Google Stadia uses a custom AMD chip to offer 10.7 teraflops of cloud gaming power

The beauty of a cloud gaming service is twofold: 1) theoretically you can play any game, anywhere you have an Internet connection good enough to transmit it over the network, and 2) even if When you play it on a weak smartphone, you can take advantage of the power of a large server located in a data center.

But What type of server matters a lot when it comes to graphic fidelity and keeping the service affordable, considering how many players may need their own servers, and it turns out that the newly announced gaming service in Google's Stadia cloud may have achieved a balance between power and price by partnering with AMD to obtain a new customized piece of silicon. [19659003] According to Google, each Stadia server will contain a custom AMD x86 processor running at 2.7 GHz, 16 GB of RAM and, most importantly, a GPU with a capacity of 10.7 teraflops of performance. They are running Linux, not Windows.


google stadia uses a custom amd chip to offer 10 7 teraflops of cloud gaming power

And Google did not waste time comparing that with the Xbox and PlayStation competition, where Xbox One X manages only 6.0 teraflops, and the PS4 Pro around 4.2 teraflops.

Of course, that comparison conveniently omits that the main graphics cards for today's PC games can easily exceed 10.7 teraflops, but it is much closer to being a high-end PC than consoles in general. In fact, AMD already had a GPU with approximately 10.5 teraflops of simple precision computation and the same 56 units of computation: the RX Vega 56, which was launched as a $ 400 graphics card in 2017.

And it's a moment convenient for Google considering that we are expecting a PS5 and a next generation Xbox as early as next year, whose chips will undoubtedly be faster.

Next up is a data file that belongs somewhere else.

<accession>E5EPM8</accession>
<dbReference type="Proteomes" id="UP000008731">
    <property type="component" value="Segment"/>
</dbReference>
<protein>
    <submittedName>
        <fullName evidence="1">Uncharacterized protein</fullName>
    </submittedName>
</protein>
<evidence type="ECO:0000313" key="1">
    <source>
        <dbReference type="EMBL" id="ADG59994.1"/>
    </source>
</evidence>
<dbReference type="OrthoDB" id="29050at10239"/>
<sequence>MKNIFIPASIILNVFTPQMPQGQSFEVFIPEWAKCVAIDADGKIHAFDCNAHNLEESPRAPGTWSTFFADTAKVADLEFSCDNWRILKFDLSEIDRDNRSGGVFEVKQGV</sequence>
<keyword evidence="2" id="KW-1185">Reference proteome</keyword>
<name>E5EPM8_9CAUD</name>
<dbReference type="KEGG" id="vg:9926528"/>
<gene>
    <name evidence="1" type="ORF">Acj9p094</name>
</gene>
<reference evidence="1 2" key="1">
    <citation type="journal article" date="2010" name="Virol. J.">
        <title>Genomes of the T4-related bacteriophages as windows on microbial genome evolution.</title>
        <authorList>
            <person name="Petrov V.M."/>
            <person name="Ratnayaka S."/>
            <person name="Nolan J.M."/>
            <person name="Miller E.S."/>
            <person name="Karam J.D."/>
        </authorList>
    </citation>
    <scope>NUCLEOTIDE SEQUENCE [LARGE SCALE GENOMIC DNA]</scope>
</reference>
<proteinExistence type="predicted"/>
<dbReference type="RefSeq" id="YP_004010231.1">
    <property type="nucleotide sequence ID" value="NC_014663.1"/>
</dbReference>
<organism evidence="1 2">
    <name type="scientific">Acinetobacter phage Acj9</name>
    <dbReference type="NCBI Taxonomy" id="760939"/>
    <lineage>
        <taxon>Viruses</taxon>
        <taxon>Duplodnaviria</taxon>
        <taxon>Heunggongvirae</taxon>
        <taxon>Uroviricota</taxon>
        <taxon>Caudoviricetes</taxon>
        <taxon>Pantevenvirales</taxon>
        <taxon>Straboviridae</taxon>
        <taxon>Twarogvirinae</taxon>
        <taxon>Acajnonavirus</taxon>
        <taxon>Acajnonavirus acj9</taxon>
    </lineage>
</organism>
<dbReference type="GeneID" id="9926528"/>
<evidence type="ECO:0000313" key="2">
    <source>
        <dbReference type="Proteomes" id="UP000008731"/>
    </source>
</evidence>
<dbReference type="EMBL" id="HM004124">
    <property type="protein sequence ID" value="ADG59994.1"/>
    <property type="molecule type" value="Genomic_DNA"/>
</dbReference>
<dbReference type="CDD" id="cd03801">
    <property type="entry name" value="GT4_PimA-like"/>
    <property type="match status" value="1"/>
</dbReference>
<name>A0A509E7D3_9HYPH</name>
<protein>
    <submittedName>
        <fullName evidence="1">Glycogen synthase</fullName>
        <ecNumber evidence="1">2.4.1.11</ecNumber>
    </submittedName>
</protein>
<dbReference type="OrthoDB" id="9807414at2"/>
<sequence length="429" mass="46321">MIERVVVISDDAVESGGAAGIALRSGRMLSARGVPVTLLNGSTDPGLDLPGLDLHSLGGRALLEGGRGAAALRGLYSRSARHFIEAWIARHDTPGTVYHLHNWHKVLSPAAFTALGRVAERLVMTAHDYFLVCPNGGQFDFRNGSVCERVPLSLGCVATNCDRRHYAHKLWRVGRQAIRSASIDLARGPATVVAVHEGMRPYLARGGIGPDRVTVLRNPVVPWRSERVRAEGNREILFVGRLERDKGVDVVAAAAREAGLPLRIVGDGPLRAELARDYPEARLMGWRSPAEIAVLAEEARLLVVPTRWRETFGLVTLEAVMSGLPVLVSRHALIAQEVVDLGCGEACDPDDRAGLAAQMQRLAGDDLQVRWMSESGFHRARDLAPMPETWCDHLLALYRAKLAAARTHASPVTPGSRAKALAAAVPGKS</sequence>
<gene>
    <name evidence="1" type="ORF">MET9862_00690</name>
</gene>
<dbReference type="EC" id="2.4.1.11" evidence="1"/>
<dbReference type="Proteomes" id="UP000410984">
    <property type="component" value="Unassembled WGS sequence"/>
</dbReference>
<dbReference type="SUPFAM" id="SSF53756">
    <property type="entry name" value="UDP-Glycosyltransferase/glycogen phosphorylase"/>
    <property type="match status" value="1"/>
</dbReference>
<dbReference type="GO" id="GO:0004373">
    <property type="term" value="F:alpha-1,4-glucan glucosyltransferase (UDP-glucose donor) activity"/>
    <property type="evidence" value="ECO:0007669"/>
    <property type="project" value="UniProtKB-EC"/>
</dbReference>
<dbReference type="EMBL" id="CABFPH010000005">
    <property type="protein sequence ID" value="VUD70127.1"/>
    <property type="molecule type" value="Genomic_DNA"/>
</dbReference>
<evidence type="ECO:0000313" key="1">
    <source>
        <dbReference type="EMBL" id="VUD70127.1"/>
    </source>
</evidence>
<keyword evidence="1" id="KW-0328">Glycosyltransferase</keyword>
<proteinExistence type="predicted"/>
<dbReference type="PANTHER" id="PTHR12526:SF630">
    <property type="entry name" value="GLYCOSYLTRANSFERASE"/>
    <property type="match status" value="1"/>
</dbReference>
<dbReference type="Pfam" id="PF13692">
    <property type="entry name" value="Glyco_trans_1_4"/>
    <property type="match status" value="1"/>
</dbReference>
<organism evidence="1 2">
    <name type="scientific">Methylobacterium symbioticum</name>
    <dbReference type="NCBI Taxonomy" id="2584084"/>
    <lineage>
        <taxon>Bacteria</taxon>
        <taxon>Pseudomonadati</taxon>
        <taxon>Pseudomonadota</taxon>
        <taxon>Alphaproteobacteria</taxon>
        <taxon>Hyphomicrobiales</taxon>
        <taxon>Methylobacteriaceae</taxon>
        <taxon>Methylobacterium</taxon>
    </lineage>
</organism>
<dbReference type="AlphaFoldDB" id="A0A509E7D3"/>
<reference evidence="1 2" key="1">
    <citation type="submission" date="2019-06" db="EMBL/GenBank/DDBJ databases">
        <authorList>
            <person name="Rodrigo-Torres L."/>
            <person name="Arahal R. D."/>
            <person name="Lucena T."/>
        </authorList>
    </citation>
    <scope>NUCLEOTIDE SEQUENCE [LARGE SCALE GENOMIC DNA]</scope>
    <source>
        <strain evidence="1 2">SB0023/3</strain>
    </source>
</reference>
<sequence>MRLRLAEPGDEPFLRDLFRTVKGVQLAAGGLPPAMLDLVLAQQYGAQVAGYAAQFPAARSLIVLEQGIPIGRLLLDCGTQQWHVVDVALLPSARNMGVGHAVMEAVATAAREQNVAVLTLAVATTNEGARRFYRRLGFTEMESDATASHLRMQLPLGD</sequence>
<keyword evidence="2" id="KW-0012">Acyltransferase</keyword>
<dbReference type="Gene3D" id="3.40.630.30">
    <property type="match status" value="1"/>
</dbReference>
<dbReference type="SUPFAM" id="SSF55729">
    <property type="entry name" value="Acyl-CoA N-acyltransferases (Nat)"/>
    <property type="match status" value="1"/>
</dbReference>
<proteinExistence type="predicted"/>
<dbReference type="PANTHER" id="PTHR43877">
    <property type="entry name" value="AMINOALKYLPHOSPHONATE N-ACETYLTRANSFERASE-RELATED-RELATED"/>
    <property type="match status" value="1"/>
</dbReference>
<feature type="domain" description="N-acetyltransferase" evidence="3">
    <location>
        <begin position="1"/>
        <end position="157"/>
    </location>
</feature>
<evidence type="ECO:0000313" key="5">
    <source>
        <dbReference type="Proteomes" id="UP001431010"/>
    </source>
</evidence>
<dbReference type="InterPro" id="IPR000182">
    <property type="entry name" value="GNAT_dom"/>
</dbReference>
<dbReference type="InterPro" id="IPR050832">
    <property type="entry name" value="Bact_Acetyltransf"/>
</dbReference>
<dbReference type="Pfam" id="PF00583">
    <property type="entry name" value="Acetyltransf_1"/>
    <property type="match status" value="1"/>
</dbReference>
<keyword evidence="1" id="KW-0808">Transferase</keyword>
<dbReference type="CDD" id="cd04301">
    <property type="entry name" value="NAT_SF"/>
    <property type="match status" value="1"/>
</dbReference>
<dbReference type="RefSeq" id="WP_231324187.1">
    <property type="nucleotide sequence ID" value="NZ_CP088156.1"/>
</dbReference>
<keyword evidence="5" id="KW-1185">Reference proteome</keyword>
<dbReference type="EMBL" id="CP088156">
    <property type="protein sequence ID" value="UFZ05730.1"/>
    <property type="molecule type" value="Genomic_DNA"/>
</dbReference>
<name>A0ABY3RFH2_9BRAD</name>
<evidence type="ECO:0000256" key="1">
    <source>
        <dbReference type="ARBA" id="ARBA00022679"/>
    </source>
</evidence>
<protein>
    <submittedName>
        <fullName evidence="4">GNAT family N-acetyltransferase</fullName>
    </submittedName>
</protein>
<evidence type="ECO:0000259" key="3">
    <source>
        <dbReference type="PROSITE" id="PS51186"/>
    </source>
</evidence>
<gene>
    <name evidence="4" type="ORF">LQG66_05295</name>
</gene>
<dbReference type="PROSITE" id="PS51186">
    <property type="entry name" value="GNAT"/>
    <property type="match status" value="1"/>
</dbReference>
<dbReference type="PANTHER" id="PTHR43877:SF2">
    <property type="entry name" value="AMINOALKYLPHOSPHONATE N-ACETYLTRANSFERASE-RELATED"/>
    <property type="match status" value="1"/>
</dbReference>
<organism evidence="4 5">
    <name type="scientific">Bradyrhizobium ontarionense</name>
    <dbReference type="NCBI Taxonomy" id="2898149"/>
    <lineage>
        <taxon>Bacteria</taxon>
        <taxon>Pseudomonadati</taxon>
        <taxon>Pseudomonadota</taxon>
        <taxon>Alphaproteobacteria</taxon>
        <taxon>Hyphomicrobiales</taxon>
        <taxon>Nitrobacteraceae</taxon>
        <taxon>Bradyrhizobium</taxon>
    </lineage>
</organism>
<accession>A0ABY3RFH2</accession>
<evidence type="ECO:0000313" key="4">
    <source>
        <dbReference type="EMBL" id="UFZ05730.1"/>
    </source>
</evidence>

What does 10.7 teraflops mean in practice? Google says that at launch, you can play games at a resolution of 4K, 60 frames per second with HDR and surround sound, while simultaneously sharing a 4K stream, 60 fps of your live game for your YouTube followers. And Google says it will improve it to 8K and 120fps in the future, although it is not clear how far we are talking about the future.


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Look, the main PC gaming cards of today are already struggling to play some of the latest 4K games with the maximum graphic configuration, but Google may also have a solution for that: if you're only taking advantage of the power of a Only server, you may not see the most beautiful effects like realistic water in your games. But take advantage of two GPUs and, suddenly, things look much better:


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Theoretically, game developers could design their games to use many distributed GPUs to get more impressive graphics than a single computer would be capable of on its own , but then there is the economy to think about.

One of the biggest problems with the first cloud gaming services like OnLive and PlayStation Now has been the economy: if each player needs a dedicated computer that lives in a server farm, can he pay a low enough fee? as for Are players really tempted to pay? (Originally, PlayStation Now had real PS3 consoles in their server farms, it is not particularly profitable).

But Google did not address that economy a bit during his presentation today, he did not even suggest a price for this Service. Hopefully, the AMD agreement is a step in the right direction.

What we do know is that Google will have those servers configured in 7,500 different locations around the world, which could help ensure that their games do not fall behind their Presses button: traditionally, cloud games services You can have that problem if the servers are too far from your home.

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